I myself was becoming frustrated by these problems. Everything had been considered: colonoscopy was performed which was unrevealing, an infectious disease consult had ordered as many blood cultures as coffees I had drank from the Bellevue Cafe, her urine was clean, the lungs seemed interminably infested with resistant bugs, thought she did not seem to have pneumonia, all of her intravenous lines had been pulled…yet the fevers continued unabated.
I realized I had to make a choice: 1. figure it out on my own why was she having these fevers, 2. defer to the infectious disease consult to figure it out, or 3. let her sink into the quagmire of a complicated Bellevue medical patient with the dubious diagnosis of “fever of unknown origin,” or FUO. An FUO is a beastly diagnosis with a differential diagnosis longer than an encyclopedia–essentially every intern’s nightmare, full of mind-numbing hours of transport to and from bone scans, surreptitious blood cultures, sputum cultures, a plethora of sendout tests, stool scrapings, and all else that keeps your knuckles to the grindstone. I reluctantly decided to dig in and figure it out.
I now had to step into the patient’s messy and painful sickness, and take responsibility for either success or failure. I might decide to go down one pathway that could lead me astray for days or weeks or months. Sometimes we forget, but there was a person who was suffering from this illness. I spoke with her daughter who described her mother as really not doing very well prior to the fall with stress, anxiety, and depression. I felt that this was so awful that it happened this way that I wanted to make it right again.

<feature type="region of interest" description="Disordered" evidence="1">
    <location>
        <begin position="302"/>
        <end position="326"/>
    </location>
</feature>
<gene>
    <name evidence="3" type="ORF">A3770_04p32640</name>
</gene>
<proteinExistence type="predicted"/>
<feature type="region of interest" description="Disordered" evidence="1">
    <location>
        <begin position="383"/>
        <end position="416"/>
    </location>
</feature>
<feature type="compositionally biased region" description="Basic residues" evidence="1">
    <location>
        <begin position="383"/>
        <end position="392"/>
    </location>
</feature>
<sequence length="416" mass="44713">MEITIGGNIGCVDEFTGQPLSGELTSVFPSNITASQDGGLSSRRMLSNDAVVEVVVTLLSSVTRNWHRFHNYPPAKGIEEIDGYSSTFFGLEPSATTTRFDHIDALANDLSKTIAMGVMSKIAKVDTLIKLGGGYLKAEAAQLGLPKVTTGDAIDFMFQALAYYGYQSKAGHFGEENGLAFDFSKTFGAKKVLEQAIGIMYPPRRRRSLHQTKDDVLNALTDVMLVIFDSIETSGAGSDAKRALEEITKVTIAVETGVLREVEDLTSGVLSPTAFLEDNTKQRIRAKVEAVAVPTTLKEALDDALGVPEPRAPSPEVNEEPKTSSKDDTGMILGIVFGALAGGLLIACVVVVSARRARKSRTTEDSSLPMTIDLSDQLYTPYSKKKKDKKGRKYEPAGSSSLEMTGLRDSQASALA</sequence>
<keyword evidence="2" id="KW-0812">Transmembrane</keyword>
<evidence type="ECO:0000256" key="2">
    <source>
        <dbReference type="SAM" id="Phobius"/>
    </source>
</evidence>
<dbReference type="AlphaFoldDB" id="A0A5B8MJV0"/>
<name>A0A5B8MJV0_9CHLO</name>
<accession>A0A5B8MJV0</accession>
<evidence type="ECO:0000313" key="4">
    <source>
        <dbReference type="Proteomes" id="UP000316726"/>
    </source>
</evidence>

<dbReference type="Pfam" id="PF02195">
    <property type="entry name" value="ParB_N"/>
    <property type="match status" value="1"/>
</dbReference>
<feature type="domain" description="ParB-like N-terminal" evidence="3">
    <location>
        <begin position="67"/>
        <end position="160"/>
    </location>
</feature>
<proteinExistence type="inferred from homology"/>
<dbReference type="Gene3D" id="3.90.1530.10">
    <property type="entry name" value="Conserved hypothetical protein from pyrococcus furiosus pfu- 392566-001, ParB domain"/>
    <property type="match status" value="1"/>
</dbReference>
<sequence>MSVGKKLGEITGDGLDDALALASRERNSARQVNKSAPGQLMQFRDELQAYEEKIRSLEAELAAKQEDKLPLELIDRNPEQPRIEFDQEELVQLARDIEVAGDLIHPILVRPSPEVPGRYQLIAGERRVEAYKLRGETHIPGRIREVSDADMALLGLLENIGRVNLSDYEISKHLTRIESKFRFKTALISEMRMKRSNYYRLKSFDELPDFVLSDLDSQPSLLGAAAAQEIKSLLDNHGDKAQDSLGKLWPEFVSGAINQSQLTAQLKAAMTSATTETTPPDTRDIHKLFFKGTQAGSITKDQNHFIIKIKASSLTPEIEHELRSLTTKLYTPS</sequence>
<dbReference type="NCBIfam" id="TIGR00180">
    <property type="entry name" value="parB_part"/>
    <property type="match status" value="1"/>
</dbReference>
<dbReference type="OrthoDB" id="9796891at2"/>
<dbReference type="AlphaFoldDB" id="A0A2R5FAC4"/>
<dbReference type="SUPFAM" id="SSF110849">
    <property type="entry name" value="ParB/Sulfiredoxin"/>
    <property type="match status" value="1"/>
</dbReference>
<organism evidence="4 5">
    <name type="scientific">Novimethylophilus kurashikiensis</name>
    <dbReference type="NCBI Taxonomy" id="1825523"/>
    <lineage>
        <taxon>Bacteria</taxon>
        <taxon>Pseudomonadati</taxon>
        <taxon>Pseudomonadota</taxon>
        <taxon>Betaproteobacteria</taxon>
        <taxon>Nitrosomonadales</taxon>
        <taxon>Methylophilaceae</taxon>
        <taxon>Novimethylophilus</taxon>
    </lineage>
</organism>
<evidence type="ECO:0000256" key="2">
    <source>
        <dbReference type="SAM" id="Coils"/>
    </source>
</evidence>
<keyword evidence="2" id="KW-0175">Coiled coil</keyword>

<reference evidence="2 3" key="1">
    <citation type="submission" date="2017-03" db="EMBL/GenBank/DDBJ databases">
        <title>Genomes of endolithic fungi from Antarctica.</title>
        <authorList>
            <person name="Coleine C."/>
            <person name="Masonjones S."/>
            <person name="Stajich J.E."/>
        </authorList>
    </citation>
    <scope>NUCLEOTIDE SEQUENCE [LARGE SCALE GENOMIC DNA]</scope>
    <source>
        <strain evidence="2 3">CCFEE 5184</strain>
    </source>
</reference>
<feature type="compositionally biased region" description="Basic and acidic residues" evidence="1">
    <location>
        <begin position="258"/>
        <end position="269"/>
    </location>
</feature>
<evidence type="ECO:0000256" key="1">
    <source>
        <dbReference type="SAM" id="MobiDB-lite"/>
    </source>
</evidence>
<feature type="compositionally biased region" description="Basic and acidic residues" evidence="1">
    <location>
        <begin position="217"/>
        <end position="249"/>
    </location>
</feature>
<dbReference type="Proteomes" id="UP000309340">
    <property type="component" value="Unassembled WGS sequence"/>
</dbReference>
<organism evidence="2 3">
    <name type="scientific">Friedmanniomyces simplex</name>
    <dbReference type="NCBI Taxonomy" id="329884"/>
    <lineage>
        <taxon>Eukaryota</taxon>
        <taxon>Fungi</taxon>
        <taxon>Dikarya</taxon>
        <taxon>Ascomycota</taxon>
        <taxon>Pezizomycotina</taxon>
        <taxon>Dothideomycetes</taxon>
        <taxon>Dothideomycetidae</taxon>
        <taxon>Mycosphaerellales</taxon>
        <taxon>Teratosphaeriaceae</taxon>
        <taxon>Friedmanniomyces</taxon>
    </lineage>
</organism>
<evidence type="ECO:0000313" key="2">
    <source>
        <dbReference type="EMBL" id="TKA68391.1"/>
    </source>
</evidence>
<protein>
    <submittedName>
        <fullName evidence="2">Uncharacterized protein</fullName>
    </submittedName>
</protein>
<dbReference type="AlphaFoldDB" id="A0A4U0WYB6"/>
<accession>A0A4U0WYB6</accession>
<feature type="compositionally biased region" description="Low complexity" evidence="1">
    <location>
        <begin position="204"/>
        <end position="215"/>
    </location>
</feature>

To make an already long story a bit shorter, after looking at all her countless labs and CT scans and x-rays, I became obsessed with this one straight line on her chest X-ray. This strange, absolutely straight white line seemed to come from below the field of view of the x-ray. I figured it was some tube or wire she had been laying on, maybe it was part of the bed itself. It turned out–after lengthy discussions with multiple radiologists and attending physicians, and vehement denials, that she had a retained wire in her aorta. I was baffled at how this could have happened: she had never had an aortic balloon pump as the radiologist thought, she had had central lines including femoral arterial lines, but this metal wire was much longer than the wires that come inside central line kits; she did not have any interventional radiology procedures which could have left a wire there. I decided that this wire was what was giving her the fevers. I had figured it out!